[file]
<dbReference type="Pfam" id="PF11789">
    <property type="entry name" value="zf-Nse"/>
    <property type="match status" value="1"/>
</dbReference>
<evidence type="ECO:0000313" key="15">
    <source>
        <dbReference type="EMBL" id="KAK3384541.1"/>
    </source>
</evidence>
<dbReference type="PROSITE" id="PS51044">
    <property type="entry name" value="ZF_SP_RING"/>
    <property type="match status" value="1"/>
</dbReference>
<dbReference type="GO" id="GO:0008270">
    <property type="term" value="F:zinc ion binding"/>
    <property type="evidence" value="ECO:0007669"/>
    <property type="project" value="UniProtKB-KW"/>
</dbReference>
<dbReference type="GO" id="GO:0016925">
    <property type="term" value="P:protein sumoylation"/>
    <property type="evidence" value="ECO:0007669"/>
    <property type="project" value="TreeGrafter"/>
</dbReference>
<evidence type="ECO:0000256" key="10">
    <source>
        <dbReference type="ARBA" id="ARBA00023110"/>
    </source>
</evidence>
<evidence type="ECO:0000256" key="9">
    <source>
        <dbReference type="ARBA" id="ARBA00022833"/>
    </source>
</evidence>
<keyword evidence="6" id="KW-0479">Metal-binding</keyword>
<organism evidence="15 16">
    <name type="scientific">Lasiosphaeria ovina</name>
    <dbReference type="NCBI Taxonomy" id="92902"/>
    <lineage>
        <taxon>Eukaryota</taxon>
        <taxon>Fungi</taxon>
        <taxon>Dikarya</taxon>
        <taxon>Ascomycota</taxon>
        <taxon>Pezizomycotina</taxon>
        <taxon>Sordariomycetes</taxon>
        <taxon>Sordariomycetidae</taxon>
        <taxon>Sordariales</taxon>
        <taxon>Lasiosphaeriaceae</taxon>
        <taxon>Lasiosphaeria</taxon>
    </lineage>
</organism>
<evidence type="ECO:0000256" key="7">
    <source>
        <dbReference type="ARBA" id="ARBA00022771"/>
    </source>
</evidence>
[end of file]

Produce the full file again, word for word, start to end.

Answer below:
<dbReference type="Pfam" id="PF11789">
    <property type="entry name" value="zf-Nse"/>
    <property type="match status" value="1"/>
</dbReference>
<evidence type="ECO:0000313" key="15">
    <source>
        <dbReference type="EMBL" id="KAK3384541.1"/>
    </source>
</evidence>
<dbReference type="PROSITE" id="PS51044">
    <property type="entry name" value="ZF_SP_RING"/>
    <property type="match status" value="1"/>
</dbReference>
<dbReference type="GO" id="GO:0008270">
    <property type="term" value="F:zinc ion binding"/>
    <property type="evidence" value="ECO:0007669"/>
    <property type="project" value="UniProtKB-KW"/>
</dbReference>
<dbReference type="GO" id="GO:0016925">
    <property type="term" value="P:protein sumoylation"/>
    <property type="evidence" value="ECO:0007669"/>
    <property type="project" value="TreeGrafter"/>
</dbReference>
<evidence type="ECO:0000256" key="10">
    <source>
        <dbReference type="ARBA" id="ARBA00023110"/>
    </source>
</evidence>
<evidence type="ECO:0000256" key="9">
    <source>
        <dbReference type="ARBA" id="ARBA00022833"/>
    </source>
</evidence>
<keyword evidence="6" id="KW-0479">Metal-binding</keyword>
<organism evidence="15 16">
    <name type="scientific">Lasiosphaeria ovina</name>
    <dbReference type="NCBI Taxonomy" id="92902"/>
    <lineage>
        <taxon>Eukaryota</taxon>
        <taxon>Fungi</taxon>
        <taxon>Dikarya</taxon>
        <taxon>Ascomycota</taxon>
        <taxon>Pezizomycotina</taxon>
        <taxon>Sordariomycetes</taxon>
        <taxon>Sordariomycetidae</taxon>
        <taxon>Sordariales</taxon>
        <taxon>Lasiosphaeriaceae</taxon>
        <taxon>Lasiosphaeria</taxon>
    </lineage>
</organism>
<evidence type="ECO:0000256" key="7">
    <source>
        <dbReference type="ARBA" id="ARBA00022771"/>
    </source>
</evidence>